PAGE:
Staying in Great Lakes for It was at DC 'A' school in Great Lakes, Illinois, that  , it was here where the stars started to align.  

"I graduated as the top in my class and I got an automatic advancement to E-2," he said.

That started the climb.  but Before he headed to o the fleet and his first command, the Mayport, Florida-based destroyer Carney, he extended his deployment by one year, to a five-year commitment, earned him an automatic advancement to he was given the option to also extend his enlistment one year on the back end, which would give him a second automatic advancement to E-4 once at this command. 

Again, opportunity knocked and Rosario answered. When he arrived at the Carney his first command, he said his leadership already knew of his special status and the promise that he’s quickly put on E-5.

"I think it was the first thing my leading chief asked me for when I checked on board on July 31, whether I had a meritorious promote letter from school -- he already knew," he said. "He explained to me how it worked, and by December I was a third class."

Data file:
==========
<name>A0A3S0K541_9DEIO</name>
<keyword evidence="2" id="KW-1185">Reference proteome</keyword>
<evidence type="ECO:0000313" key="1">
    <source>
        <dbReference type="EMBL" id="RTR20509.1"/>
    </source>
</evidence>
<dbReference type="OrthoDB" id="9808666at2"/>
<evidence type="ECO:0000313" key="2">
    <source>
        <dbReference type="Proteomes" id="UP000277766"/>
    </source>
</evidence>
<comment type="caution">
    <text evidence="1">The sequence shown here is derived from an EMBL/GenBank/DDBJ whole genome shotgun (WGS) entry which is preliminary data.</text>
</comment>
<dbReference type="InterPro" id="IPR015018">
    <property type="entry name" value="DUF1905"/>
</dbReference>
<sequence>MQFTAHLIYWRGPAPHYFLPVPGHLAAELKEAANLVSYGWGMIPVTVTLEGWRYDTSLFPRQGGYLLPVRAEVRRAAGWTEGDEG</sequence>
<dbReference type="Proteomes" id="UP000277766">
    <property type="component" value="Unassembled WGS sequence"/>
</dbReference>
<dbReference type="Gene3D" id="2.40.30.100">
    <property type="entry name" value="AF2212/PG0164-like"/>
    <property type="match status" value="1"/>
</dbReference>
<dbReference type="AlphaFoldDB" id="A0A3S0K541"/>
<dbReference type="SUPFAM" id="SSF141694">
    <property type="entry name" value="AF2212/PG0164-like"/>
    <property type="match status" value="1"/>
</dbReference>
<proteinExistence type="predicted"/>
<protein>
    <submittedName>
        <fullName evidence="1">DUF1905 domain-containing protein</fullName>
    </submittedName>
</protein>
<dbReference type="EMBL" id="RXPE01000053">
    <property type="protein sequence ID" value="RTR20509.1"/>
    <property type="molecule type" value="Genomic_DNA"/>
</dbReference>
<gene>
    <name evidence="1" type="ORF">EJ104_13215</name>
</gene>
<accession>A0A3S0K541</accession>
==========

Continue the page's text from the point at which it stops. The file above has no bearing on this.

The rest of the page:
But here, Then he hit a pothole on his road to khaki. 

"In March, 2011, I was able to take the E-5 exam and I missed that test by five points but I took it again in December, 2011 and I made it that time."

Two years later, he was designated an early promote. He took the and allowed to take the first class exam a year early in September, 2013. 

Then , two years year later, I got an EP waiver and took the first class test a year early making it in the fall of 2013.

"I made it first time up," he recalled. "In November 2014, I again picked up an EP evaluation, this time was given a waiver to sit for the chief’s exam in January, 2015. " he said. "I passed the test, made the board and was selected for chief and was frocked last September."

He's still a frocked chief today and says he'll probably be one of the last to get paid for it, but that doesn't matter, he says he made nearly all on his first enlistment and all at this first command.

Now he’s an inspector at Afloat Training Group, Pacific Northwest — with a world of possibilities ahead of him as a chief. Still, he says he’s not changing a thing, he knows what got to this point and feels that those things will get him even farther in the Navy.